A potent antioxidant, selenium might modulate dementia-induced progression of brain and blood oxidative and apoptotic injuries. The present study explores whether selenium protects against experimental dementia (scopolamine, SCOP)-induced brain, and blood oxidative stress, apoptosis levels, and cytokine production in rats. Thirty-two rats were equally divided into four groups. The first group was used as an untreated control. The second group was treated with SCOP to induce dementia. The third and fourth groups received 1...
September 15, 2016: Metabolic Brain Disease
Mitchell L Schubert
PURPOSE OF REVIEW: The present review summarizes the past year's literature, both clinical and basic science, regarding neuroendocrine and intracellular regulation of gastric acid secretion and proper use of antisecretory medications. RECENT FINDINGS: Gastric acid kills microorganisms, modulates the gut microbiome, assists in digestion of protein, and facilitates absorption of iron, calcium, and vitamin B12. The main stimulants of acid secretion are gastrin, released from antral G cells; histamine, released from oxyntic enterochromaffin-like cells; and acetylcholine, released from antral and oxyntic intramural neurons...
November 2016: Current Opinion in Gastroenterology
Wen-Chuin Hsu, Yi-Chuan Chu, Hon-Chung Fung, Yau-Yau Wai, Jiun-Jie Wang, Jiann-Der Lee, Yi-Chun Chen
Mounting evidence shows that hyperhomocysteinemia is a risk factor for cognitive decline. This study enrolled subjects with normal serum levels of B12 and folate and performed thorough neuropsychological assessments to illuminate the independent role of homocysteine on cognitive functions.Participants between ages 50 and 85 were enrolled with Modified Hachinski ischemic score of <4, adequate visual and auditory acuity to allow neuropsychological testing, and good general health. Subjects with cognitive impairment resulting from secondary causes were excluded...
August 2016: Medicine (Baltimore)
Kathleen Mikkelsen, Lily Stojanovska, Kathy Tangalakis, Marijan Bosevski, Vasso Apostolopoulos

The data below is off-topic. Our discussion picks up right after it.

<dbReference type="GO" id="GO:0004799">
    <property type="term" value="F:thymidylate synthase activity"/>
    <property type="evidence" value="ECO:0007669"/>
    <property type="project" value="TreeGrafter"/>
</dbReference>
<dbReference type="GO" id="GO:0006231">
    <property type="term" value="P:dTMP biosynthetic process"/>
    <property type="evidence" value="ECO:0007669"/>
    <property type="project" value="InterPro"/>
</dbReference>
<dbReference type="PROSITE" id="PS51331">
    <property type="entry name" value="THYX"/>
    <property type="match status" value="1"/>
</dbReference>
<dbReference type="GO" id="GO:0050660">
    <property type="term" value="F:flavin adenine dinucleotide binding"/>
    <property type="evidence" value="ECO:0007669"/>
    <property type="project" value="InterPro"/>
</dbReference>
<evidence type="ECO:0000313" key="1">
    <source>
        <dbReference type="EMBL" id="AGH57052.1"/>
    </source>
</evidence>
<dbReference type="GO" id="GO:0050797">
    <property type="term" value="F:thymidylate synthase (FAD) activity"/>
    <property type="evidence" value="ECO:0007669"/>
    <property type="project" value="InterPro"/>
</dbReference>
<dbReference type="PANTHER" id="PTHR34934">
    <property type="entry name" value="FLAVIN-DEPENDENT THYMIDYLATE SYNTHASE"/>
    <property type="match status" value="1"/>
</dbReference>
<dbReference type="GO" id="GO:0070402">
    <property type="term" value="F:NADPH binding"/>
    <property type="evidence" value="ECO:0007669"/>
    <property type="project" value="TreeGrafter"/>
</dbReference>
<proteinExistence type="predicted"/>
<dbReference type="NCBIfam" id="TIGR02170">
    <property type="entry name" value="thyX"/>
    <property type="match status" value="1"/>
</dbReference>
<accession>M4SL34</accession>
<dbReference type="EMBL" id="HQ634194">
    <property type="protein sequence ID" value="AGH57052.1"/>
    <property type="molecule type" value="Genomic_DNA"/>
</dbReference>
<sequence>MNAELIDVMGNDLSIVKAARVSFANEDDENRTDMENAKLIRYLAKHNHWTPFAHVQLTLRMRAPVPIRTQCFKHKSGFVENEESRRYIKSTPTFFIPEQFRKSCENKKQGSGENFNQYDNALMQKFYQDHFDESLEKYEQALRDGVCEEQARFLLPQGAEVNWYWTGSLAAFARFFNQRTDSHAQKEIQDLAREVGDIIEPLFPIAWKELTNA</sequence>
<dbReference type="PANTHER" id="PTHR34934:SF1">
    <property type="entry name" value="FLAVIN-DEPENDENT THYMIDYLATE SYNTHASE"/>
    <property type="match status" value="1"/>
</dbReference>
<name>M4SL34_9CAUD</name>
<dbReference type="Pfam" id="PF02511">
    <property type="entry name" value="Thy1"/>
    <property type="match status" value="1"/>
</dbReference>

Cognitive decline is one of the major causes of disability in older people. A high level of homocysteine, a byproduct of vitamin B, has been linked to brain atrophy, which itself is a precursor to cognitive decline leading to dementia and Alzheimer's disease. In addition, a low level of vitamin B is often noted in patients with dementia and Alzheimer's disease and its supplementation has been shown to improve memory and to slow the progress of brain atrophy. This information may aid in the use of vitamin B as a preventative measure against severe cognitive decline, and thus reduce the onset of conditions such as dementia and Alzheimer's disease...
November 2016: Maturitas
Tom C Russ, Laura Murianni, Gloria Icaza, Andrea Slachevsky, John M Starr
BACKGROUND: Dementia risk is reported as being higher in the north compared to the south, which may be related to vitamin D deficiency. If this were the case, an opposite gradient of risk would be observed in the southern hemisphere, but this has not been investigated previously. METHODS: We calculated standardised mortality ratios (SMRs) for deaths in 2012 where dementia (Alzheimer's disease, vascular or unspecified dementia) was recorded as the underlying cause for 20 regions in Italy, 20 District Health Board areas in New Zealand and 29 Health Service areas in Chile...
2016: Dementia and Geriatric Cognitive Disorders
Esther Setién-Suero, Marta Suárez-Pinilla, Paula Suárez-Pinilla, Benedicto Crespo-Facorro, Rosa Ayesa-Arriola